General CommentAnybody who has read Kundera's "Unbearable Lightness of Being" should be able to make the connection to the "It's Teresa that you love the best" line.
    CoryOOreoon December 01, 2009   Link
  • +1
    General Comment++ sethbrown - such a brilliant line.

    That's a great verse, but the second to last line of the song is hands down the best - "All fires have to burn alive to live."
    msweron September 16, 2006   Link
  • +1
    General Commentbeautiful song.

    as far as the meaning goes,
    the singer is in a relationship with this wonderful girl (Teresa) that everyone adores. There is a disaster in the relationship (symbolized by the flood), and he knows that even if he tears apart everything sacred to him (church steeple), its not certain that things will work out (about a 50/50 chance).

    but hes saying that he must give it everything he has no matter what.
    all fires must burn alive to live
    universal remonsteron November 23, 2006   Link
  • +1
    General CommentKrug pulls a Destroyer in stealing from himself and re-using the line "all fires have to burn alive to live," almost verbatim; it originally appeared in "They Took a Vote and Said No" on "Shut Up I Am Dreaming." And he slyly precedes it with "I've said it before and I'll say it again," so clearly he knows what he's up to. I wonder if his working with Dan Bejar has anything to do with these shenanigans. ;)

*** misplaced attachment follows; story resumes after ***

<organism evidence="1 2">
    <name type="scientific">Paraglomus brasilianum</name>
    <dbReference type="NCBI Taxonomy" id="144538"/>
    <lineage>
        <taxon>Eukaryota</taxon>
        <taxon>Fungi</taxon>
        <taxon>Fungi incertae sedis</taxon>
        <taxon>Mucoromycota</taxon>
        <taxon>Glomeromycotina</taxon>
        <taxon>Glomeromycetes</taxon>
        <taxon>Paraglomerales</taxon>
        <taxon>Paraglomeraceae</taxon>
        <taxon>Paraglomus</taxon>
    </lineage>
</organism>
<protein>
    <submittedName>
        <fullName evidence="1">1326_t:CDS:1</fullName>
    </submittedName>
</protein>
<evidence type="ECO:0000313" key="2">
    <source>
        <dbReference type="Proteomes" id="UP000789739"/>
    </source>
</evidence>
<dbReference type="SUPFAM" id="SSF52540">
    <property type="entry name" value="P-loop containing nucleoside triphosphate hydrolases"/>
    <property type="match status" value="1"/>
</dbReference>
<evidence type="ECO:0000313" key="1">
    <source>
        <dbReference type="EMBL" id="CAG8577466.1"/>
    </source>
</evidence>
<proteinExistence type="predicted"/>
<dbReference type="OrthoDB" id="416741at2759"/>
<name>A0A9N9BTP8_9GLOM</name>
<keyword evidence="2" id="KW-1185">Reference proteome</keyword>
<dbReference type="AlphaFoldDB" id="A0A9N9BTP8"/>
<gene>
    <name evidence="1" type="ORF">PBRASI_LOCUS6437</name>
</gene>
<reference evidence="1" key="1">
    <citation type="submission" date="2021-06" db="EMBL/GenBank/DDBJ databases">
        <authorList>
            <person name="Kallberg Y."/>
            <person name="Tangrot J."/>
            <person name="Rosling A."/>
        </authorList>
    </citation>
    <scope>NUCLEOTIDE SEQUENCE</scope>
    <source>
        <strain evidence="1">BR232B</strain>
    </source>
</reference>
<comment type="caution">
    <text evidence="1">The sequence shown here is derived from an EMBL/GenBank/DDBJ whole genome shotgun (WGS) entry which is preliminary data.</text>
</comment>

valruson December 07, 2006   Link
  • 0
    General Comment"You have good friends
    You have a lover
    When friendships end
    You will still love her"

    So, so beautiful. I cannot wait for this album.
    proposalson August 09, 2006   Link
  • 0
    General Comment"Five hundred pieces
    Means five hundred float.
    One thousand people means
    Five hundred don’t"

    i love this verse. this is a gorgeous song. i guess it's about a shipwreck.
    sethbrownon August 20, 2006   Link
  • 0
    General Comment"Five hundred pieces
    Means five hundred float.
    One thousand people means
    Five hundred don’t.
    And it’s Teresa they love the best."

    Definitely the best verse.
    Colin B.on September 17, 2006   Link
  • 0
    General Commentprobably one of the best songs on the album
    peechloveon September 24, 2006   Link